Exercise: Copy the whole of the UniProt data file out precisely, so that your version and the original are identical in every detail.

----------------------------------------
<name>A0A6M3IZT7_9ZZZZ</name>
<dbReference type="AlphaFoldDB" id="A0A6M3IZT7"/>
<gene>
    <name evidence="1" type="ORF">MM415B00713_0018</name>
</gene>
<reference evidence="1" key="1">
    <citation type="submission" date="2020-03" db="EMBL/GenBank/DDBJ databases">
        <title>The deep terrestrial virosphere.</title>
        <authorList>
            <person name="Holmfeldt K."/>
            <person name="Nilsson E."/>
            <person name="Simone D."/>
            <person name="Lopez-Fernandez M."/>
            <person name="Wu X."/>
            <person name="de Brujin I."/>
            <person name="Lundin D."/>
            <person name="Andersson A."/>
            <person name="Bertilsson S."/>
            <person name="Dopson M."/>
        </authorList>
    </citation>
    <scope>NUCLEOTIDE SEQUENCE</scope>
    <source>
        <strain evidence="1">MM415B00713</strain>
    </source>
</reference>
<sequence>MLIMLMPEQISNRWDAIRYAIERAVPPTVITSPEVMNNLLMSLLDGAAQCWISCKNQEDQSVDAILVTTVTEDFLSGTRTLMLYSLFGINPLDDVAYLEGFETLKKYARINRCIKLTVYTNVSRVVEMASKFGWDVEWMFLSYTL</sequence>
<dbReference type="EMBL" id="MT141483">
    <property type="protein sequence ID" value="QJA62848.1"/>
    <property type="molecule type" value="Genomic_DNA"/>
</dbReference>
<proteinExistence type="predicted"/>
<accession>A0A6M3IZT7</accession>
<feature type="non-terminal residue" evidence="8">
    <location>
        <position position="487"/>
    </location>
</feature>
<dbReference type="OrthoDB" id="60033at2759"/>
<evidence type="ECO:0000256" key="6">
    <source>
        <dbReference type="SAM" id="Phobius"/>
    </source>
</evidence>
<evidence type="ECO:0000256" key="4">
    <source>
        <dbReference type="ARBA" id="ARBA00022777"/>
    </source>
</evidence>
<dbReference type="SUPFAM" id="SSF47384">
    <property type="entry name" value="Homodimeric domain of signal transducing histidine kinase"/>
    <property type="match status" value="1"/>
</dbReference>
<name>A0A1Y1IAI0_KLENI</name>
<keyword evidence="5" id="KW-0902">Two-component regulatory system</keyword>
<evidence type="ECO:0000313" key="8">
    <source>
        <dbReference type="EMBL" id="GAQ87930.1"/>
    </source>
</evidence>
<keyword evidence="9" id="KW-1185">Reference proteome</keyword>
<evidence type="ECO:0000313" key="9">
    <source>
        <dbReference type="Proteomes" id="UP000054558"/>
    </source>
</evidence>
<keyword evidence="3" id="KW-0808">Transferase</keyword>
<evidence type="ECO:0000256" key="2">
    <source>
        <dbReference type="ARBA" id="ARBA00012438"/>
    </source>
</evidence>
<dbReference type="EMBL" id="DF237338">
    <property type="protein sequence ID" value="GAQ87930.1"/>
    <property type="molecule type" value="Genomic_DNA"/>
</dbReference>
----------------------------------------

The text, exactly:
<name>A0A6M3IZT7_9ZZZZ</name>
<dbReference type="AlphaFoldDB" id="A0A6M3IZT7"/>
<gene>
    <name evidence="1" type="ORF">MM415B00713_0018</name>
</gene>
<reference evidence="1" key="1">
    <citation type="submission" date="2020-03" db="EMBL/GenBank/DDBJ databases">
        <title>The deep terrestrial virosphere.</title>
        <authorList>
            <person name="Holmfeldt K."/>
            <person name="Nilsson E."/>
            <person name="Simone D."/>
            <person name="Lopez-Fernandez M."/>
            <person name="Wu X."/>
            <person name="de Brujin I."/>
            <person name="Lundin D."/>
            <person name="Andersson A."/>
            <person name="Bertilsson S."/>
            <person name="Dopson M."/>
        </authorList>
    </citation>
    <scope>NUCLEOTIDE SEQUENCE</scope>
    <source>
        <strain evidence="1">MM415B00713</strain>
    </source>
</reference>
<sequence>MLIMLMPEQISNRWDAIRYAIERAVPPTVITSPEVMNNLLMSLLDGAAQCWISCKNQEDQSVDAILVTTVTEDFLSGTRTLMLYSLFGINPLDDVAYLEGFETLKKYARINRCIKLTVYTNVSRVVEMASKFGWDVEWMFLSYTL</sequence>
<dbReference type="EMBL" id="MT141483">
    <property type="protein sequence ID" value="QJA62848.1"/>
    <property type="molecule type" value="Genomic_DNA"/>
</dbReference>
<proteinExistence type="predicted"/>
<accession>A0A6M3IZT7</accession>
<feature type="non-terminal residue" evidence="8">
    <location>
        <position position="487"/>
    </location>
</feature>
<dbReference type="OrthoDB" id="60033at2759"/>
<evidence type="ECO:0000256" key="6">
    <source>
        <dbReference type="SAM" id="Phobius"/>
    </source>
</evidence>
<evidence type="ECO:0000256" key="4">
    <source>
        <dbReference type="ARBA" id="ARBA00022777"/>
    </source>
</evidence>
<dbReference type="SUPFAM" id="SSF47384">
    <property type="entry name" value="Homodimeric domain of signal transducing histidine kinase"/>
    <property type="match status" value="1"/>
</dbReference>
<name>A0A1Y1IAI0_KLENI</name>
<keyword evidence="5" id="KW-0902">Two-component regulatory system</keyword>
<evidence type="ECO:0000313" key="8">
    <source>
        <dbReference type="EMBL" id="GAQ87930.1"/>
    </source>
</evidence>
<keyword evidence="9" id="KW-1185">Reference proteome</keyword>
<evidence type="ECO:0000313" key="9">
    <source>
        <dbReference type="Proteomes" id="UP000054558"/>
    </source>
</evidence>
<keyword evidence="3" id="KW-0808">Transferase</keyword>
<evidence type="ECO:0000256" key="2">
    <source>
        <dbReference type="ARBA" id="ARBA00012438"/>
    </source>
</evidence>
<dbReference type="EMBL" id="DF237338">
    <property type="protein sequence ID" value="GAQ87930.1"/>
    <property type="molecule type" value="Genomic_DNA"/>
</dbReference>